The human race has been smarter than it really needs to be to survive for a long time. Since our giant brains evolved before we could effectively applying them to designing better atomic bombs to use on saber-toothed tigers, one popular theory (which I agree with) is that the human brain developed for the same reason as the antlers on the Irish elk: a bigger brain made a caveman better able to sweet-talk a cavewoman.
Given the reputation of nerds for romantic success, I might recommend the study of the genetics of sickle-cell anemia.
In any case, my point is this: it's our politicians and businessmen who haven't figured out how to make use of all the intelligent people there are out there. And that may not because they're stupid, or because the so-called smart people looking for work haven't taken the time to figure out a way to do this, and make a convincing case for it.
Maybe it's just that the economic necessities of the real world mean that it can't use an army of labor with more generals than privates.
IMHO, she doesn't need "a job", she needs investors. Surely with that much knowledge and education she must have turned up something in the way of new technology worth developing.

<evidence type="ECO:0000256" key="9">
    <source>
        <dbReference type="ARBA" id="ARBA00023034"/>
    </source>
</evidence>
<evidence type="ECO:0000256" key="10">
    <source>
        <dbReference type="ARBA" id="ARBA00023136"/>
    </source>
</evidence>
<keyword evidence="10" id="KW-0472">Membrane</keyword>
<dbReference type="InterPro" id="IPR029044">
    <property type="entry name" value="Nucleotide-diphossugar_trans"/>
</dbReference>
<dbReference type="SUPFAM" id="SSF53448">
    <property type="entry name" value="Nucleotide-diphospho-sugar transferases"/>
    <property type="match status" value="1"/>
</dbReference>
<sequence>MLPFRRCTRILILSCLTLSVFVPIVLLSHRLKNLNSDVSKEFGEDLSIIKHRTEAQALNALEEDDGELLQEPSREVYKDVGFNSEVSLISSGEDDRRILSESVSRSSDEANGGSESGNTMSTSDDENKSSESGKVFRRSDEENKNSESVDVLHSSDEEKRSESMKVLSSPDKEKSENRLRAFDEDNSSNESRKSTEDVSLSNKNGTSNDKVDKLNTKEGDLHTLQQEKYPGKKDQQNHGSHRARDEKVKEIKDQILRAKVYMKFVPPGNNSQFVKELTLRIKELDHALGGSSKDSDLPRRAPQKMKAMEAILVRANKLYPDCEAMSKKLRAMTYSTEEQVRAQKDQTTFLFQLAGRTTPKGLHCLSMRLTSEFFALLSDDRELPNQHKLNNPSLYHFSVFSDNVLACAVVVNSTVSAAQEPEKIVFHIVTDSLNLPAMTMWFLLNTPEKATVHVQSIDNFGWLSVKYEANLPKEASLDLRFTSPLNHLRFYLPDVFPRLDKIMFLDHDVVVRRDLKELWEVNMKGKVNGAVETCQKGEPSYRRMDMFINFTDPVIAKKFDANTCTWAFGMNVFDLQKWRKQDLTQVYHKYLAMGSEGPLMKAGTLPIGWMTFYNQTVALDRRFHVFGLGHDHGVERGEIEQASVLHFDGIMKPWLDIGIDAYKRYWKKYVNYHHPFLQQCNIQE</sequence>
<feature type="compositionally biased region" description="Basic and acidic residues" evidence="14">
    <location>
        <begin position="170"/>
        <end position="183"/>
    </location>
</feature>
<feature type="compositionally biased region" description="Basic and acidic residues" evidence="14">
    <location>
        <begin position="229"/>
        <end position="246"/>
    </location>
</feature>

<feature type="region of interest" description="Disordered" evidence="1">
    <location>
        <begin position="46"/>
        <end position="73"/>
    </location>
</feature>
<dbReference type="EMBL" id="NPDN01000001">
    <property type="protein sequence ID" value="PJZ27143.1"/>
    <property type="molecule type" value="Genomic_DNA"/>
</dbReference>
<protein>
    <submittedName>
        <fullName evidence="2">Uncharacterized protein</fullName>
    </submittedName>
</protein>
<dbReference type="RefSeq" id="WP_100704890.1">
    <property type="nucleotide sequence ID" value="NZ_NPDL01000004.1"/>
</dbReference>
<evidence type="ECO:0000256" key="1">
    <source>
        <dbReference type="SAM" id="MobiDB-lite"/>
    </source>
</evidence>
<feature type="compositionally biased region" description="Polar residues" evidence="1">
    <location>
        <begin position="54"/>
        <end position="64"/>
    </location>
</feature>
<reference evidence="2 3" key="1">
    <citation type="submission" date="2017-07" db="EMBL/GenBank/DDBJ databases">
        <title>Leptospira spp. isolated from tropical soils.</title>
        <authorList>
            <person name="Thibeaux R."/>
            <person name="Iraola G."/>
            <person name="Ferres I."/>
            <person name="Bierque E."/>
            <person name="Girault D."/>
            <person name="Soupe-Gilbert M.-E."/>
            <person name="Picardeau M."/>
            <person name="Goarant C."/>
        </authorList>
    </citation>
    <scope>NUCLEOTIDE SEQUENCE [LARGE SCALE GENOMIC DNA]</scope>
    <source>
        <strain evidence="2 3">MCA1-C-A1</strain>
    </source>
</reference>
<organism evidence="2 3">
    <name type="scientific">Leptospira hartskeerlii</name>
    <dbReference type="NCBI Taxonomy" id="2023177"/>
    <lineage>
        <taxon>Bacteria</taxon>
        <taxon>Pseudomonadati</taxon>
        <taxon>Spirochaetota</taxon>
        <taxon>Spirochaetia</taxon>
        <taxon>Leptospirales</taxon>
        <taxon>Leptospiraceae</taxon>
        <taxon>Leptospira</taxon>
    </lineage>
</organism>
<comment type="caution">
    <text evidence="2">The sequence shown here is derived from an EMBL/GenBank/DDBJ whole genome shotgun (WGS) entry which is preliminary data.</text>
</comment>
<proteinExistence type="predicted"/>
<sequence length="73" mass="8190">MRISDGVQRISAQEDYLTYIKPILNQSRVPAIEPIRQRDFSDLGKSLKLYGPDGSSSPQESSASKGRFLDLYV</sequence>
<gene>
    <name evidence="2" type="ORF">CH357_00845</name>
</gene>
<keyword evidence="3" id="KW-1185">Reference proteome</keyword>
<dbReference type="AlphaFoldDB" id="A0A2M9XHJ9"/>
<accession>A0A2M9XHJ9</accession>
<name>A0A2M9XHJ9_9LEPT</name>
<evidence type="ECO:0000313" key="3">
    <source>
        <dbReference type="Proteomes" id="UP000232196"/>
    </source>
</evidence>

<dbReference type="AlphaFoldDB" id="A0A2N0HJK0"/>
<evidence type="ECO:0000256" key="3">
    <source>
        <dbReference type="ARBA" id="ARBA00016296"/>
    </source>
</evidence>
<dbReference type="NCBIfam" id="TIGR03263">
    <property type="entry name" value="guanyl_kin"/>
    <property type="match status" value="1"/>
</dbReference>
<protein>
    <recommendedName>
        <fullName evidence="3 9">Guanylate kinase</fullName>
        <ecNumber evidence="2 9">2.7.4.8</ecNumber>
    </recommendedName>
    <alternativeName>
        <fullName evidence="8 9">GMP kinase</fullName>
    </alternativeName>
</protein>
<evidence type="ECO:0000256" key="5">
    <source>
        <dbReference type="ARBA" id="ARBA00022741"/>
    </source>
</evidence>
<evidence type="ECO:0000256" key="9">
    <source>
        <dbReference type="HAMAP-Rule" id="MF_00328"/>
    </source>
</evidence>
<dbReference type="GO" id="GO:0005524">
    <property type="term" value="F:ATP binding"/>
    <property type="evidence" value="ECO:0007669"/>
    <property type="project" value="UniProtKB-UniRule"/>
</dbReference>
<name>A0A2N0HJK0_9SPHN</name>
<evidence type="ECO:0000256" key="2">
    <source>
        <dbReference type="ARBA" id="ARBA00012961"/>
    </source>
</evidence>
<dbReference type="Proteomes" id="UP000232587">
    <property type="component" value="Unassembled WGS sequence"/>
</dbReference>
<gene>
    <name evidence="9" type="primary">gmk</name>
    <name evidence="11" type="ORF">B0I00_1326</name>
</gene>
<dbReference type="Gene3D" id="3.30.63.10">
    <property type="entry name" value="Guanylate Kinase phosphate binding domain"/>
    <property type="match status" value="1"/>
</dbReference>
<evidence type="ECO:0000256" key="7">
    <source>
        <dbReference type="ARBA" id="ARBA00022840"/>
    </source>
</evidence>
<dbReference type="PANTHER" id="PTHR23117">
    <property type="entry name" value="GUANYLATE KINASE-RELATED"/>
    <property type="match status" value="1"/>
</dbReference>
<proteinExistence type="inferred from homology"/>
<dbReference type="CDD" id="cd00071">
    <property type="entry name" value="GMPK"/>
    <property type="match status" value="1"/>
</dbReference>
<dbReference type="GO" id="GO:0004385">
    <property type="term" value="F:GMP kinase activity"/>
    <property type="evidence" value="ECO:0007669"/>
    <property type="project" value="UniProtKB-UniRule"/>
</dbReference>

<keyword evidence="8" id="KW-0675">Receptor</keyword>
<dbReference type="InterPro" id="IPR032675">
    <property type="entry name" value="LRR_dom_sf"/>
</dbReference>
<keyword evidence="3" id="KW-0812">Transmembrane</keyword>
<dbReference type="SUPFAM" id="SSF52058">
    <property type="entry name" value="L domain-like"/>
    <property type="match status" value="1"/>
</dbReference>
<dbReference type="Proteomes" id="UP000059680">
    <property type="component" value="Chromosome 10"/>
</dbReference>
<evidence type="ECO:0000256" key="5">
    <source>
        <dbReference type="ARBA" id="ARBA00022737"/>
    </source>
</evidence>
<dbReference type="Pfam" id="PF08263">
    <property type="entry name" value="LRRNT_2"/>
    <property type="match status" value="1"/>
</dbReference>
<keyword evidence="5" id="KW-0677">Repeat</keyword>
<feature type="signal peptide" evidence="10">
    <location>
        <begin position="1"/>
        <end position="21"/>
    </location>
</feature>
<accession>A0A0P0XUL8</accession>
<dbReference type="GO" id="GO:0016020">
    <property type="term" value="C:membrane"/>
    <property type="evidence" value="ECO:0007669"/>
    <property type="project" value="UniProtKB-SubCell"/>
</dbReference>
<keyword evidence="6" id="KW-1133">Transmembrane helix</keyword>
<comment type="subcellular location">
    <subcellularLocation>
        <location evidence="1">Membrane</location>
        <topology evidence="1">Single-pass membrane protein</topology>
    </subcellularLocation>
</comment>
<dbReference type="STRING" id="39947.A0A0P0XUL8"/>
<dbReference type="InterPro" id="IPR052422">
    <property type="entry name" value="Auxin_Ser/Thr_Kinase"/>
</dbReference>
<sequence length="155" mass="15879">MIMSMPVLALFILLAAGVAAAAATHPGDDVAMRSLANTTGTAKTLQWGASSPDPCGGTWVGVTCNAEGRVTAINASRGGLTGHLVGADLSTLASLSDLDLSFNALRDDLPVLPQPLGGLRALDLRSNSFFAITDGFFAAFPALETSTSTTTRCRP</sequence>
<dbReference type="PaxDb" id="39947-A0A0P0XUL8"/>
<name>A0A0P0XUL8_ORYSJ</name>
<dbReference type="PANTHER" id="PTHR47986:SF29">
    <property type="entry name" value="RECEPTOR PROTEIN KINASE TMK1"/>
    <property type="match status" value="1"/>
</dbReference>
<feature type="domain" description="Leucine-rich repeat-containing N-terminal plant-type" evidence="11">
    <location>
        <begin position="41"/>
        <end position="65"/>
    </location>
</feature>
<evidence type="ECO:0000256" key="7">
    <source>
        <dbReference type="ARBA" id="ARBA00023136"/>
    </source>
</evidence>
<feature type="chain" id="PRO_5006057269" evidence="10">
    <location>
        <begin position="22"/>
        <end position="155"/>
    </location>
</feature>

Regarding the World's cleverest woman, I kid you not, we at O'WONDER would be interested in talking to her. We're planning a range of wireless hardware devices and she may be able to help us when it comes to manufacturing. She can contact me via e-mail, we can get a conversation going. We have a Lithuanian here so if she speaks the language we may be able to find out if we can help each other.
Alex Blok Founder http://www.owonder.com
So, Daniela, if you are reading this - drop Alex a line.
We also discussed women in IT more generally. As is usual when we cover this subject, the letters in response ranged from mildly interested to overtly mysoginistic. Fortunately, some were amusing, too:
"The main problem here is lack of role models," George says. "If you ask a room full of 11-year olds how many of them know a female programmer, chances are no one will put their hand up. Doctors, lawyers, teachers on the other hand, there are now plenty of role models."
Seems clear enough to me.
Eastenders has (surely) had some storylines about domestic violence, cancer; Coro has had ... domestic violence ... cancer ...
All they need is a lady IT professional to move into the square/street, drink in the Rovers, do their washing in that place Dot works, and write applications for Mike Baldwin's SAP setup, while having an affair with someone or other, and being someone else's daughter given up for adoption.
Oh, and fixing a broken computer in the taxi office.
So, problem solved. Good. Let's get on with the rest of the week.
We'll be back on Friday with an US Election Letters special, including our own, ahem, statistical analysis of the opinions contained in the responses, and what that says about the average Register reader. ®